263-3820-00L  Supporting Parallelism in Operating Systems and Programming Languages

SemesterAutumn Semester 2013
LecturersA. K. Kourtis
Periodicityyearly recurring course
Language of instructionEnglish

AbstractThis course is intended to give students a deep understanding of how low-level software systems support parallelism by investigating the design and implementation of parallel programming languages and operating systems. The course is organized in topics and covers scheduling, synchronization, memory management, and I/O.
ObjectiveThis course intends to explore how parallelism is supported and managed Operating Systems (OSes) and Parallel Programming Languages (PPLes).
ContentThe course is organized in topics such as synchronization, scheduling, memory management and I/O. The topics will be dealt in a holistic manner - i.e., how the OS deals with it internally, what kind of interfaces are exported to user-space and how are they implemented, how are these interfaces utilized by libraries or language run-time systems, what is the high-level interface provided to the programmer.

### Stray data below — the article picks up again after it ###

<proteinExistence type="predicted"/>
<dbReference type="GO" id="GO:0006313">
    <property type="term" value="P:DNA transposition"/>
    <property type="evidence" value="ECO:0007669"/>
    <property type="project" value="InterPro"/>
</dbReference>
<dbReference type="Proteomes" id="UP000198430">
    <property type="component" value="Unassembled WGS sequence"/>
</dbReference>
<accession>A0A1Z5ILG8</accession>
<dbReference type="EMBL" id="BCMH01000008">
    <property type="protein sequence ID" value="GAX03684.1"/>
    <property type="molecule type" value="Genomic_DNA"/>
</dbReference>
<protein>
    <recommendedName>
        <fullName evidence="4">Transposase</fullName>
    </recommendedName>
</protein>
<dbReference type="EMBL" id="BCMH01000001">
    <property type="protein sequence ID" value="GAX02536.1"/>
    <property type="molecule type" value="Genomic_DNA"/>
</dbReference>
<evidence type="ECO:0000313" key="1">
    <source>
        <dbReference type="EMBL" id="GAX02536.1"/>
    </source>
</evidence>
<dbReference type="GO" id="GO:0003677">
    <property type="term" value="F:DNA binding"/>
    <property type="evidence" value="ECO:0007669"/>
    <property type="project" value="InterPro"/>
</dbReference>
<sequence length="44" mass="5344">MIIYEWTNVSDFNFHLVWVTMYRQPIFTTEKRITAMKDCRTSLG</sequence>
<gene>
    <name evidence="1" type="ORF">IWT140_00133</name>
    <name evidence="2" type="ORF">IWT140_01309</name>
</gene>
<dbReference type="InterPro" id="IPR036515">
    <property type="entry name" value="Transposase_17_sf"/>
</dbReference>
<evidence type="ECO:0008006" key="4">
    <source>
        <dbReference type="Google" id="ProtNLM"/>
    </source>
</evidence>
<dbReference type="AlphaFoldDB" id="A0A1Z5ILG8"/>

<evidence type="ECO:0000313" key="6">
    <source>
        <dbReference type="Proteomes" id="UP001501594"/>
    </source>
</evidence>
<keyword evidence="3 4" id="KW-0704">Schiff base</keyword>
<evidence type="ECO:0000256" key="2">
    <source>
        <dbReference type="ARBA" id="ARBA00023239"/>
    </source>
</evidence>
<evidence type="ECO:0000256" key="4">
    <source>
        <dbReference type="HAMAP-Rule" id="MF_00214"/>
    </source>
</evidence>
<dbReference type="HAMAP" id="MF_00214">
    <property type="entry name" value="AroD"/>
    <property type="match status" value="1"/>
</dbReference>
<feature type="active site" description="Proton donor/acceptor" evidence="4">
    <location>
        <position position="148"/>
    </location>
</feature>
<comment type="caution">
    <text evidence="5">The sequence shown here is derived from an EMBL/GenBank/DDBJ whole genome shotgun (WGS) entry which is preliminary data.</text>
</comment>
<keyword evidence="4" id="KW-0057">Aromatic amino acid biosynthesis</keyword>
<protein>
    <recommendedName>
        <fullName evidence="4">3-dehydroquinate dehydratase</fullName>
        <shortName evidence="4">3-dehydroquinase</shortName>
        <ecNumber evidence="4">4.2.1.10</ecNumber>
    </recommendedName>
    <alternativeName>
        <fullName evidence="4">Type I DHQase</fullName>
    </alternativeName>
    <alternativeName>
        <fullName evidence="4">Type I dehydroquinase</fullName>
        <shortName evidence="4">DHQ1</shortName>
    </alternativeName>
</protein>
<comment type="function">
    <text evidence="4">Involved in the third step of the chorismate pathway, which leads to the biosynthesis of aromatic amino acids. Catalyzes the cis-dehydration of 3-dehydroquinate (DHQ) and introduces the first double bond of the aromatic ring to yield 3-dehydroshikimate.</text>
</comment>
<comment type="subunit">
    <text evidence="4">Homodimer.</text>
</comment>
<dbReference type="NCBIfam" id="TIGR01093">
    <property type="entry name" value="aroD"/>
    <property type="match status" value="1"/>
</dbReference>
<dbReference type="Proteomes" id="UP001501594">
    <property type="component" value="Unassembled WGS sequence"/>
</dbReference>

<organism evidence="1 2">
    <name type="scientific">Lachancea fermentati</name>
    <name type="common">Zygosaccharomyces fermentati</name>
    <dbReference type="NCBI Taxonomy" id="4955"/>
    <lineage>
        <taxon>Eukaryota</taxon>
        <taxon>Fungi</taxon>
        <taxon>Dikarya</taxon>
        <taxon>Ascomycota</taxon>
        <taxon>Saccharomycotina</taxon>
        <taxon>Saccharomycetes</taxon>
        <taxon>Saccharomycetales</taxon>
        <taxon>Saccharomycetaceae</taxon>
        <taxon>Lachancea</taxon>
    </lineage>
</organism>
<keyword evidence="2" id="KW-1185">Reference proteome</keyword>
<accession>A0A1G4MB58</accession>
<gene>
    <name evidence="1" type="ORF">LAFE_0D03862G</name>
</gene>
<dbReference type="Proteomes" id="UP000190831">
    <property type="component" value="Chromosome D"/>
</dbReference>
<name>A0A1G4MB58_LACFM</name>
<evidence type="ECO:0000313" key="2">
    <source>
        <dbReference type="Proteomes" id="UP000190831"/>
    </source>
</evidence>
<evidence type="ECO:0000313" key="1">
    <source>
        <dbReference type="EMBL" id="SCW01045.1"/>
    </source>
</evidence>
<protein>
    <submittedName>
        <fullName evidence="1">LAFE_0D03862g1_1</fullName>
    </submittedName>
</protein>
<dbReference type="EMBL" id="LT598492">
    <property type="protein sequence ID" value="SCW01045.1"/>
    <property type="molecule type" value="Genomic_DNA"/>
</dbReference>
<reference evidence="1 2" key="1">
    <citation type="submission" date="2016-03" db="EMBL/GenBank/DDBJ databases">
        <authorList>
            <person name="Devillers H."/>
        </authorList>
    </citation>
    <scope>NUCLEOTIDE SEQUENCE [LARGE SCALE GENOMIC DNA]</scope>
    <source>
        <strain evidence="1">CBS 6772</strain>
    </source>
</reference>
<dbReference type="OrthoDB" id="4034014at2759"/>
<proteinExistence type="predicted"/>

Beyond understanding of current designs, the course also aims to identify issues in the interaction between OSes and PPLes, and investigate ways of bringing the gap.

The course has a strong emphasis on how the various concepts discussed are applied in practice. Lectures will include examples from real-world operating systems (e.g., Linux) and parallel programming languages (e.g., OpenMP, Cilk, etc), and will be accompanied by a number of hands-on exercises.